Death at Victoria Dock, by Kerry Greenwood. London: Constable, 2014 [originally published in 2002].

Phryne Fisher is blamelessly (for a change) driving through Victoria Dock when she's shot at, and a beautiful young man dies in her arms.  He turns out to be a Latvian, and a member of an anarchist group.  Phryne pitches in to investigate the murder, Meanwhile she's also hired by a man called Waddington-Forsythe to look for his daughter Alicia; Waddington-Forsythe père and fille are both deeply unpleasant individuals, so Phryne's thoughts often tend towards the anarchists.  This is another very pleasant romp.

The woman in blue, by Elly Griffiths. London: Quercus, 2016.

Ruth Galloway is invited to meet an old friend at Walsingham, where the friend is at a conference. Surprisingly, Ruth's fellow archaeology student is now a vicar, and she's been getting threatening letters. Meanwhile Nelson is also in Walsingham investigating the death of a young woman who had left a nearby drug treatment centre in the middle of the night and been strangled.  Relationships, always complicated in this series, become even more tangled in this one, and the very strange atmosphere of Walsingham contributes to this.  Well up to the usual standard of these books, and another unputdownable read.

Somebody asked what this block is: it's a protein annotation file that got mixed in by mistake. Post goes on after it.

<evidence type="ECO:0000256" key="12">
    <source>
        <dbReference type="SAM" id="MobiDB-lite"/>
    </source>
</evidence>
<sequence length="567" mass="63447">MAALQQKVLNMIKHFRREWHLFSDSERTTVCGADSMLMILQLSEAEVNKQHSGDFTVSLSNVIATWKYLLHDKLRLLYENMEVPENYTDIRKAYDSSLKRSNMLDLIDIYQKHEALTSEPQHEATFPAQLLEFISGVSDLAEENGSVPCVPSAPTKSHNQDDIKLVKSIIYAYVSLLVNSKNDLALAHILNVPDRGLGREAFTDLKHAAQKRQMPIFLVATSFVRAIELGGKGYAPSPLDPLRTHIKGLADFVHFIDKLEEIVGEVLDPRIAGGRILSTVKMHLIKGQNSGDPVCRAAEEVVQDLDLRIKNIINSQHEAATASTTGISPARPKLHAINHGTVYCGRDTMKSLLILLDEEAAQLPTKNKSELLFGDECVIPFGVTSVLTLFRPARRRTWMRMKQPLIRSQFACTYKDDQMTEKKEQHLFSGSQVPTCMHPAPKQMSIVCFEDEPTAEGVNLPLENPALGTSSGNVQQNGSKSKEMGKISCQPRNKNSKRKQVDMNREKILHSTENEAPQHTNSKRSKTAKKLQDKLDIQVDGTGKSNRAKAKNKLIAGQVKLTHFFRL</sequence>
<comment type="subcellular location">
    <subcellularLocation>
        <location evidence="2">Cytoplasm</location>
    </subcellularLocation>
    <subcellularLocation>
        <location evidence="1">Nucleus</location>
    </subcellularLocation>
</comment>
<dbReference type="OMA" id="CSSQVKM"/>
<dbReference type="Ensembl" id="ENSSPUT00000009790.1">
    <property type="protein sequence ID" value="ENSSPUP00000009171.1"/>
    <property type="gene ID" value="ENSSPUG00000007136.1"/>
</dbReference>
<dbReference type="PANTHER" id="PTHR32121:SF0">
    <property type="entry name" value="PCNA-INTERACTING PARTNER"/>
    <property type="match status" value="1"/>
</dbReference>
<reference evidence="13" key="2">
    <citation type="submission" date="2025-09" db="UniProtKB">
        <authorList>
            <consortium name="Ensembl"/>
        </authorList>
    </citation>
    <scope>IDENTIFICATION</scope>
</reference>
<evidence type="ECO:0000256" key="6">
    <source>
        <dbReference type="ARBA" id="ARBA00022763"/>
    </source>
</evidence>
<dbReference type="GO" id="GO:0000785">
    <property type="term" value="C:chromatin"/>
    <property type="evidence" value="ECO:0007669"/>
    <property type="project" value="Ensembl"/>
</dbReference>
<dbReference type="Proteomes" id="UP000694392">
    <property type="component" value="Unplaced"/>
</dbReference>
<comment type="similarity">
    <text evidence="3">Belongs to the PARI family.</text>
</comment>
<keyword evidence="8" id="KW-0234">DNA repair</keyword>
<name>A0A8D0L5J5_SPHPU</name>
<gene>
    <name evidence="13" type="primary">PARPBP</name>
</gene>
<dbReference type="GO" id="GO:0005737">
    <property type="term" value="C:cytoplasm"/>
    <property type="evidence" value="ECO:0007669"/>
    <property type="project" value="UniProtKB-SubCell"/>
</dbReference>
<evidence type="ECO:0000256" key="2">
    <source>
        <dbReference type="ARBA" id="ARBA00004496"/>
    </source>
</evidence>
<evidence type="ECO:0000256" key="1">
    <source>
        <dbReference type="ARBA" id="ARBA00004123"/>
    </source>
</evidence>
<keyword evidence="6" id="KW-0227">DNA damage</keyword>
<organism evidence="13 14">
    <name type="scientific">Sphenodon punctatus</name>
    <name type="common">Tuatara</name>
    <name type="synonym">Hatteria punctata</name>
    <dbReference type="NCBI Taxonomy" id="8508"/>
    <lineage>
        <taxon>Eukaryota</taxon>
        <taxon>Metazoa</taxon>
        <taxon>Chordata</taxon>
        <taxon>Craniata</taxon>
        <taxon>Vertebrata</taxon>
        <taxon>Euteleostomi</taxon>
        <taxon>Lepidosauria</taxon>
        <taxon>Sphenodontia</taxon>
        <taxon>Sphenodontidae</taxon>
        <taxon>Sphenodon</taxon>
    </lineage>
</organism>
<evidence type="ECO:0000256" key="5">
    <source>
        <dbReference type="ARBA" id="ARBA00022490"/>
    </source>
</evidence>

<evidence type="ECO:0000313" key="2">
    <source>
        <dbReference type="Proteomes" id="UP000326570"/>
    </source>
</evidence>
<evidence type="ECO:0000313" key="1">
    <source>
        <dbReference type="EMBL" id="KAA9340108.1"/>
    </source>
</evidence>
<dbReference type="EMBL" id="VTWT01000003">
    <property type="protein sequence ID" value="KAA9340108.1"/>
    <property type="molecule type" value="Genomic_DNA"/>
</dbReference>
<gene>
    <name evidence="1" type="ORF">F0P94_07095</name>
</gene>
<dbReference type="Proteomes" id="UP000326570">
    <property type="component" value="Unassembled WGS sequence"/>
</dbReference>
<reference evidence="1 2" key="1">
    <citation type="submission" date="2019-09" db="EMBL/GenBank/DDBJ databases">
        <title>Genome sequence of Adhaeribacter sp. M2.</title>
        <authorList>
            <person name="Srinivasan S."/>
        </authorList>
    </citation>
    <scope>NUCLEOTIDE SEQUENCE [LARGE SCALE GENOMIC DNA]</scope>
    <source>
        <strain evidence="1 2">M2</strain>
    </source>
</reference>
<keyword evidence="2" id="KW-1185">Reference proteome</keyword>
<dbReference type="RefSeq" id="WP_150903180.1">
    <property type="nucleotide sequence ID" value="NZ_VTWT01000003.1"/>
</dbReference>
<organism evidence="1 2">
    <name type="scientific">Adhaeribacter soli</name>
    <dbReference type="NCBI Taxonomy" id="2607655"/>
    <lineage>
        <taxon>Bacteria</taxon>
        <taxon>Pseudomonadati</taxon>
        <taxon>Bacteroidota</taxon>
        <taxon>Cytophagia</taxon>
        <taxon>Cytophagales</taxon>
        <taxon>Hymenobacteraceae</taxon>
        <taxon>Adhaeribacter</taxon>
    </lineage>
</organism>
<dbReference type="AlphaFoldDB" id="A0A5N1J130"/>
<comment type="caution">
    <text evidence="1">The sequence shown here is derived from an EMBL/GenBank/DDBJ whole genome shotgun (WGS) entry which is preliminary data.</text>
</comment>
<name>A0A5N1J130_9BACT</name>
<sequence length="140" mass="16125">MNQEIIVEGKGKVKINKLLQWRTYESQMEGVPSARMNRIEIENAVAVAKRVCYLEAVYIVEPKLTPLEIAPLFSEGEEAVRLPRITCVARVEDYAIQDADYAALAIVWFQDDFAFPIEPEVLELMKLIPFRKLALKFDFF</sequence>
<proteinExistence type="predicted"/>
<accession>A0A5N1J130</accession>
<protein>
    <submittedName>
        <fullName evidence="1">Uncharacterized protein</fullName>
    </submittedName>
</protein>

Thursday, June 09, 2016

2016 books, #36-40

Coffin road, by Peter May. London: Quercus, 2016.

A man wakes up, soaking wet, on a beach.  He has absolutely no memory of how he got there - or, indeed, of who he is.  When he gets back to where he seems to have been living, he finds he's told people he's a writer, but there's no draft of a book on his laptop, and no personal identification in the cottage.  Trying to retrace his own movements, without revealing he has no clue who he is, he stumbles across a body. But did he kill the dead man?  Another brilliant book from Peter May; genuinely gripping.